How to Manage Money Stress
Stress. We all have it. In fact, it’s a normal part of life. But, if stress isn’t properly managed, it can be incredibly detrimental to your physical, mental, and emotional health.
This year in particular, stress has stretched to new heights as a result of COVID-19. With social distancing, increased isolation, mass lay-offs, and finding time to balance remote work and teaching your kids at home, it’s no surprise that a study conducted by the Commonwealth Fund found ⅓ of adults experience stress, anxiety, and great sadness as a result of the pandemic.
To make matters worse, more than 30 million people are trying to make ends meet without a job and little insight into what the future holds for the economy. Talk about stress.
Oftentimes, Stress is Really “Money Stress”
Money stress is perhaps one of the most pertinent forms of stress affecting Americans today. The same Commonwealth Fund study discovered over 30% of Americans faced negative financial impacts due to the pandemic. This is significantly more than in the comparison countries Australia, France, Canada, U.K and other high income countries.
Even before the pandemic, finances were the main cause of stress:
- 54% financial or money matters/challenges
- 18% their job
- 12% relationships
- 11% health concerns
- 5% other
And, with an economic recession unfolding, money stress will undoubtedly increase. In fact, 46% of workers are “extremely” or “moderately” concerned about their household income. That’s almost half!
Money Stress Affects Everyone
Money stress doesn’t discriminate when it comes to the amount of money you make. It can plague anyone and everyone in different ways. Surprisingly, 42% of those with household incomes of more than $100,000 reported living paycheck to paycheck this year. What’s even more startling? More than half (61%) reported their emergency funds will run out before the end of the year!
So, How Can You Manage Money Stress? Here Are Some Suggestions…
Identify the cause. The first and most important step in addressing your money stress is to understand the root cause. Where does the stress stem from? Ask yourself these questions:
- Are you dealing with unexpected emergency expenses?
- Is more money leaving your bank account than is coming in?
- Do you need to reprioritize the items in your budget?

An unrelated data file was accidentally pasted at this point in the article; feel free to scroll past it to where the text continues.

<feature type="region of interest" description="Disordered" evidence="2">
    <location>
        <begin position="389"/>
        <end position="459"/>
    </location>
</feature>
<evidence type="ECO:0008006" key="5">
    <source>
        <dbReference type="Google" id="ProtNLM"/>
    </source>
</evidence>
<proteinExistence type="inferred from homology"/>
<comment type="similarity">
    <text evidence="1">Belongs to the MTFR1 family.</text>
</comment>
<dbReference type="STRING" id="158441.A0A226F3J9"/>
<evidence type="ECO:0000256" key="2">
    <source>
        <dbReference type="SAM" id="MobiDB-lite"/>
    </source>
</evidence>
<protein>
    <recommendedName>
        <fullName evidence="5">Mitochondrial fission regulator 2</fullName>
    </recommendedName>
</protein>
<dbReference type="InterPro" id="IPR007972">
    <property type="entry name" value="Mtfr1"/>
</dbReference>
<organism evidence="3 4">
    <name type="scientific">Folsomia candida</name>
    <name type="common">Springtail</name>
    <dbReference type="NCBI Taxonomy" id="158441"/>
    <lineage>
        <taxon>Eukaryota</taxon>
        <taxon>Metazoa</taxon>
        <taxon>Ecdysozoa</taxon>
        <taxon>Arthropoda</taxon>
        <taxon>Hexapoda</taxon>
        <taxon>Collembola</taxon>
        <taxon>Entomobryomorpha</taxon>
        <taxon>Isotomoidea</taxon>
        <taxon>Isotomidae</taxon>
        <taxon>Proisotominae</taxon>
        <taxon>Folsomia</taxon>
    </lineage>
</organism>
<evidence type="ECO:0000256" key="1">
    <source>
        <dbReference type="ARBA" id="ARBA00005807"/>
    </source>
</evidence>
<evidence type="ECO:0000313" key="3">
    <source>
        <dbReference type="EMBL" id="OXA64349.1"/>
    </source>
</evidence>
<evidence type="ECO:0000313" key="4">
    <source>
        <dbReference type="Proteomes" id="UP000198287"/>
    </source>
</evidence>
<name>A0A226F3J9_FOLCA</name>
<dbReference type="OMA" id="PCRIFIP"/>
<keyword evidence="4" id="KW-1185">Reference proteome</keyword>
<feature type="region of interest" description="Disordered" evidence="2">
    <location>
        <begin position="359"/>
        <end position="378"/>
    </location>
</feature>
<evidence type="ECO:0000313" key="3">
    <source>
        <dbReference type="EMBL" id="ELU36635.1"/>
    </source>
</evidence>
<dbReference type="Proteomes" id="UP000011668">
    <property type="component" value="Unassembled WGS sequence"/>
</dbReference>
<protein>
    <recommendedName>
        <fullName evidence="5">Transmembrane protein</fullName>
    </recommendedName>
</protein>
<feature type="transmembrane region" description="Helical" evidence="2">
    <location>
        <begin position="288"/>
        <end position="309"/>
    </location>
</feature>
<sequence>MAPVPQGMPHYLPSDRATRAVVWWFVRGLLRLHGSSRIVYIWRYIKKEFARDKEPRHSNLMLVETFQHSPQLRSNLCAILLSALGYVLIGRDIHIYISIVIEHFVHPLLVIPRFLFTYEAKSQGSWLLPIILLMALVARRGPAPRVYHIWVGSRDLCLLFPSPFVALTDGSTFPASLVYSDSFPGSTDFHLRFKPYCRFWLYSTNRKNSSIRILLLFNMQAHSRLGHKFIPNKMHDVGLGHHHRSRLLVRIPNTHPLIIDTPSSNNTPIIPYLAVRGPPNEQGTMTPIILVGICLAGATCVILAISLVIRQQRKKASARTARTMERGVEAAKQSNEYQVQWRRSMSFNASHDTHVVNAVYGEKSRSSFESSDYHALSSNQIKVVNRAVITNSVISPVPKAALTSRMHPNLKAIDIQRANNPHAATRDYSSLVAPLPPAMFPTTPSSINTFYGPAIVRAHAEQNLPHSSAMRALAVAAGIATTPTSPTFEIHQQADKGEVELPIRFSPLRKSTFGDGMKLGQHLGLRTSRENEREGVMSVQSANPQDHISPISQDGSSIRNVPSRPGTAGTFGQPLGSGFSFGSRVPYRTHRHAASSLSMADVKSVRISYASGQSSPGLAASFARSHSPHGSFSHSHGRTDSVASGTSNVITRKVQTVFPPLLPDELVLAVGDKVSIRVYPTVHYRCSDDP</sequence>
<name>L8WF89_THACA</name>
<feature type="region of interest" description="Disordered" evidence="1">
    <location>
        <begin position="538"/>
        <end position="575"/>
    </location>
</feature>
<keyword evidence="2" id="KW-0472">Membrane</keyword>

- Can you easily eliminate expenses by reducing unnecessary spending like eating out or shopping?
Overthinking. When we’re dealing with money stress, it can seem impossible not to think about it. Our finances have the ability to take up our time and focus if we allow it. Give yourself permission to take a break from your money problems and explore healthy, productive outlets like hiking, reading a book, or meditating. Partake in any free activity you enjoy so that you can take your mind off money. The idea is to limit your negative thought patterns that instigate stress so that you’ll have more energy and focus to actually tackle your money stress head-on.
Create new habits. Recognize your behavior and identify how you manage stress related to money. How can you make changes so they’re healthier habits? Plan something small each day to focus on. Outline short-term goals that you can achieve in order to be successful in the long-term. Write down ways you can reduce expenses and allocate your monthly budget more efficiently. Then, commit to a plan and review it regularly. This exercise can be anxiety-provoking the the short-term, but will help you put your goals into action.
Your Employer Can Help You Too
As employers are beginning to learn, money stress and health are linked, which is why 42% of employers said they offered financial wellness programs and 19% said they were in the process of implementing one.
In addition, 75% of employees report that they value their companies as a trusted source for assistance when their employers are committed to employee financial wellness. The benefits of supporting employees’ financial well-being are clear, especially during a crisis. Financial wellness programs increase employee productivity, boost engagement, and improve physical and mental health and well-being.
Does your employee offer a financial wellness program with an employee loan option? Much of an employees’ money stress (or lack thereof) is directly related to their financial burdens at home. If an employee is dealing with debt, unexpected high medical bills, or an expensive financial emergency, it will impact their work. If your organization doesn’t have a financial wellness program in place already, consider implementing for the new year.
To learn more about TrueConnect, contact us today.